That is a distinct and definite recognition of the need of improving the home market and exploiting our national resources. The importance of doing so can be gathered from the fact that the average annual output of iron ore and ironstone from 1873 to 1882 was over 16,000,000 tons, and in 1931 only a little over 7,500,000 tons. If it is contended that that period is too early for comparison, let me mention that the output for 1929 was 13,000,000 tons. The report states that there are large iron ore resources in Cumberland, Lancashire and other places, and that those resources should be developed. As miners, we should object to the importation of coal, and as public representatives we object to the importation of iron ore if it is possible to mine it here. I wish it were possible to estimate the number of persons who "light be employed if this Bill becomes law. I say this because I was amazed to discover the extent to which in this industry the machine has already displaced men, or, to put it more accurately, the extent to which the output is being reduced, but not in proportion to the number of men displaced. I find that while the total output of iron and ironstone during 1929 showed a decrease of not less than 12 per cent. compared with the average for the period 1909–1913, the corresponding decrease in the number of persons employed was 43 per cent. I wish it had been possible for the Minister to have dealt with another problem. On page 7 of the report the statement is to be found : In some instances the rates of royalty charged constitute an undue burden on. the industry. In addition the terms of some mining leases with regard to the restoration of the surface frequently impose on mineowners the necessity for expenditure considerably in excess of the value of the land for agricultural purposes. The report also says that in order to provide the means of overcoming these disadvantages they recommend that Section 13 of the Mining Industries Act of 1926 should be extended to apply to metalliferous minerals.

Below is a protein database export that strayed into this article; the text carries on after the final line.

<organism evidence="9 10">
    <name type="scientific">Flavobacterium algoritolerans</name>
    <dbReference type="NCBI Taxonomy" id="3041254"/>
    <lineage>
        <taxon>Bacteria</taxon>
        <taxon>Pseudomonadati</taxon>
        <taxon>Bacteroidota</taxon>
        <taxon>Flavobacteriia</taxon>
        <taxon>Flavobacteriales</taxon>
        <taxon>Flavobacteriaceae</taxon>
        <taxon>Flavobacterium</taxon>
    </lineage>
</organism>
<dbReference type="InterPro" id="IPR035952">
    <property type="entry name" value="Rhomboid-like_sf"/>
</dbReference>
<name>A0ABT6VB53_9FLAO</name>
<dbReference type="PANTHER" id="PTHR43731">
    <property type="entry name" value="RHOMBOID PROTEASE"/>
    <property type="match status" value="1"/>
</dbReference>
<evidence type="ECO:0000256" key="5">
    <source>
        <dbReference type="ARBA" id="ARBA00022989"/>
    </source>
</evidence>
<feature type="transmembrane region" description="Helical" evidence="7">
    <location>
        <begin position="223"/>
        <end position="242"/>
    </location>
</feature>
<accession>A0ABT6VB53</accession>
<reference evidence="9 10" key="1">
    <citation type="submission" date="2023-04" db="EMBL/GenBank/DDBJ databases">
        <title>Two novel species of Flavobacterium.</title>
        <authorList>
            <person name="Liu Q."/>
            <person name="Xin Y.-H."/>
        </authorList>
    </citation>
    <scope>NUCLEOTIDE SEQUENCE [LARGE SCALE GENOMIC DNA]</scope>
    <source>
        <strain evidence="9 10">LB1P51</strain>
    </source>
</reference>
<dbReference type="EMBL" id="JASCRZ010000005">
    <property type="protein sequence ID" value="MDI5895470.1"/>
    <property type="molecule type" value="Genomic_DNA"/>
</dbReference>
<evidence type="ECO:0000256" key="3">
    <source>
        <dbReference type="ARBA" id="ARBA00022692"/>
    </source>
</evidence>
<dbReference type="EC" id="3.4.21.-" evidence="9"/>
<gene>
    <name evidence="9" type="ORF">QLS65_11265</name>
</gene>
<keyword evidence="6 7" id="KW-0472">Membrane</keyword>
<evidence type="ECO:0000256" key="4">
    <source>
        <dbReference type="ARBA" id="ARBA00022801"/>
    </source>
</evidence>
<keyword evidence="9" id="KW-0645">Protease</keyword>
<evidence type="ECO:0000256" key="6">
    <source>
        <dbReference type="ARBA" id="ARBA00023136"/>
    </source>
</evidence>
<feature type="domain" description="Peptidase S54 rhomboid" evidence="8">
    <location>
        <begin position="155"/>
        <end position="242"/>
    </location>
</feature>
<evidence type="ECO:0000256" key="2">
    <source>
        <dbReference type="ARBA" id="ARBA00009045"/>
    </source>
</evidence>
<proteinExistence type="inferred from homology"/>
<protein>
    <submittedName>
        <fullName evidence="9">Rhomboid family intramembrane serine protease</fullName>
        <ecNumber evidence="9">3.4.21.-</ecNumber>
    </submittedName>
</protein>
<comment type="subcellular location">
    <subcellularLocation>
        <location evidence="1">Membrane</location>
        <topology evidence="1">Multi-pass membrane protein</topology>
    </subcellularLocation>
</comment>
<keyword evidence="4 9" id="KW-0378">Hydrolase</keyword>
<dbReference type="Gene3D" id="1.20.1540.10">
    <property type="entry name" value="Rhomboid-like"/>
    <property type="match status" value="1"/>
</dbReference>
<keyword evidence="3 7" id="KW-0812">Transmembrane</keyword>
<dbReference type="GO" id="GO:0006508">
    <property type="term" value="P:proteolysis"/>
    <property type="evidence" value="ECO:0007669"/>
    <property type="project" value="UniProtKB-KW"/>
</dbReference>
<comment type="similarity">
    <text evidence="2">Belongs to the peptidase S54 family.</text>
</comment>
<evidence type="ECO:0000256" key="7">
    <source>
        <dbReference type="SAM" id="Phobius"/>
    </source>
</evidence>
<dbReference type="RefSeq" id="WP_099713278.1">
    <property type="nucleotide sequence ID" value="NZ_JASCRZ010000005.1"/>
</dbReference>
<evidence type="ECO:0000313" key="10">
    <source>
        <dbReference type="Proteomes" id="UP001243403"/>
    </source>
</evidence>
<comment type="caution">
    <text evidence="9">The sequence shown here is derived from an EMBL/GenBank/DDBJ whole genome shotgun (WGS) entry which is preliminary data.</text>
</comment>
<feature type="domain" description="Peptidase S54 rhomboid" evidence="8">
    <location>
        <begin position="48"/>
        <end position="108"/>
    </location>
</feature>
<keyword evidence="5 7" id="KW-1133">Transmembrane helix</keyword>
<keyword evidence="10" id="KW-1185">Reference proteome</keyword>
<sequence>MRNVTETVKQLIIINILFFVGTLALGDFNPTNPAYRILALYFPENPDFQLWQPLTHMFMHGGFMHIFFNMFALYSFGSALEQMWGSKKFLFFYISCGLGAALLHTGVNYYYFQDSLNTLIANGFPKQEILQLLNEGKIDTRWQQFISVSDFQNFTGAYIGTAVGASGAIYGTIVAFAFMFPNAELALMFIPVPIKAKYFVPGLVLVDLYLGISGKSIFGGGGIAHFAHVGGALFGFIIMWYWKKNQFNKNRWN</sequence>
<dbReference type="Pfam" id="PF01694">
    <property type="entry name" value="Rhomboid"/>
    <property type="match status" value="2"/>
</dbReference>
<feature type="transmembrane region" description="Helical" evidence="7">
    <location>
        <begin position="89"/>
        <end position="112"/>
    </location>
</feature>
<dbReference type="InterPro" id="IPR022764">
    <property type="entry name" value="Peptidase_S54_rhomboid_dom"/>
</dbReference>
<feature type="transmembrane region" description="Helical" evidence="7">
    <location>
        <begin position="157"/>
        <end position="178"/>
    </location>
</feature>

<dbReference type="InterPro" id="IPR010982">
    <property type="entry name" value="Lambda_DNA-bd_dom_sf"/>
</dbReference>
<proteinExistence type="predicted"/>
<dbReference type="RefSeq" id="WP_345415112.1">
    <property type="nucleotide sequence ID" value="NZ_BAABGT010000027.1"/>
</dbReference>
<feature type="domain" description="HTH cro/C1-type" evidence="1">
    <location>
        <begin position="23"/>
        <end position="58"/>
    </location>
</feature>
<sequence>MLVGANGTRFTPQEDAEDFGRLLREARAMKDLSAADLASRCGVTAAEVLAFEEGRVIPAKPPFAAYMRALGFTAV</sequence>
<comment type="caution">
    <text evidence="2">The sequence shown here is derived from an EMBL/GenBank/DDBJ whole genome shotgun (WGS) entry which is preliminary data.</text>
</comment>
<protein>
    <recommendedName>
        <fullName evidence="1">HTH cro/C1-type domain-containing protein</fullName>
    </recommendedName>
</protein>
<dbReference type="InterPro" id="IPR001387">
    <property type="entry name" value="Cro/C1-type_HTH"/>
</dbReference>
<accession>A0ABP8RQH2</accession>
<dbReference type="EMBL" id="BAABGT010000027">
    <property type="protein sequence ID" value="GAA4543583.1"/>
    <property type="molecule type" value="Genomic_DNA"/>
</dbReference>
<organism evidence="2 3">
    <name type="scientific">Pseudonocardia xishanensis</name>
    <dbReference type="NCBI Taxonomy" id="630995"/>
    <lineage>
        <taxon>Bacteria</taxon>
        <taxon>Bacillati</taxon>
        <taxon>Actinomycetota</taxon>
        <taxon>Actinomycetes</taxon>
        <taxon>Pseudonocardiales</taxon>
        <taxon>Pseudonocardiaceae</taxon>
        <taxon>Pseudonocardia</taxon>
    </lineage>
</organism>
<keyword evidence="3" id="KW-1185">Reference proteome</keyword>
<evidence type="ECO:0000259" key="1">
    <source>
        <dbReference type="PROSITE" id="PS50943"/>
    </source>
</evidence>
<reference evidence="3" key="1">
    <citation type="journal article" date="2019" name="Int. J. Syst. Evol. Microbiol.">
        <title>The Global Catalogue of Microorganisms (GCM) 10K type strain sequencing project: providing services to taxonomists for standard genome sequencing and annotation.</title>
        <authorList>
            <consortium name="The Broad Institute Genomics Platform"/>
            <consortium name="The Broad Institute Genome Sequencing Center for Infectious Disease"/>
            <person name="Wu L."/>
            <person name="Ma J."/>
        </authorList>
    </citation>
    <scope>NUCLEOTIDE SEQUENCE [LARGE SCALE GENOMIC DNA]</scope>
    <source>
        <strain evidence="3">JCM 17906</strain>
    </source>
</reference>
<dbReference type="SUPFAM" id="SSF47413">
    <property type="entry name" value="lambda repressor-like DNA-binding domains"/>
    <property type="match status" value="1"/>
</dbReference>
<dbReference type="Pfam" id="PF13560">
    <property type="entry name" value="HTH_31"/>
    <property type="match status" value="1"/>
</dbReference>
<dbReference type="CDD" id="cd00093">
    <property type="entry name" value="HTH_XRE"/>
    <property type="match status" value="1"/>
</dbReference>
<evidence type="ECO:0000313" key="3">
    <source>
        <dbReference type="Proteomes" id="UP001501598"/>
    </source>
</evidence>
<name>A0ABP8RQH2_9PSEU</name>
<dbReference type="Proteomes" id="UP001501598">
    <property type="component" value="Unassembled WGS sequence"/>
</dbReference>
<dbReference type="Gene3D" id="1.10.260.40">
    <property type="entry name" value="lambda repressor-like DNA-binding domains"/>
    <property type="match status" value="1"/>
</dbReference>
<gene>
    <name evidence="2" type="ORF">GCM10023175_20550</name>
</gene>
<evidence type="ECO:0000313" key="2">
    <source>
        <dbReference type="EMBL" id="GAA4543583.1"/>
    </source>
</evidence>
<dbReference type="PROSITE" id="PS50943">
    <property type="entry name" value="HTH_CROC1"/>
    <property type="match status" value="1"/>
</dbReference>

It is also covered. The 1926 Act did it, and this Bill effects the same object.


That is the point I want to stress. As miners' representatives we are aware of the incubus of royalties as far as the extraction of coal is concerned. I am aware that in the Bill provision is made for Section 13 of the 1926 Act to be embodied, but I want some evidence that Section 13 of the Mining Industry Act of 1926 has had the effect of removing the unnecessary and unjust burden of rates of royalty as far as the mining of coal is concerned. Then we should be in the fortunate position of being able to say that we are supporting this Measure because it will have a similar effect. I make that statement because the report emphasises the disadvantages of these payments. The Bill does not specifically provide any method for dealing with this problem in the manner that some of us would desire. While the Bill is not all that we desire we nevertheless do not intend to oppose it.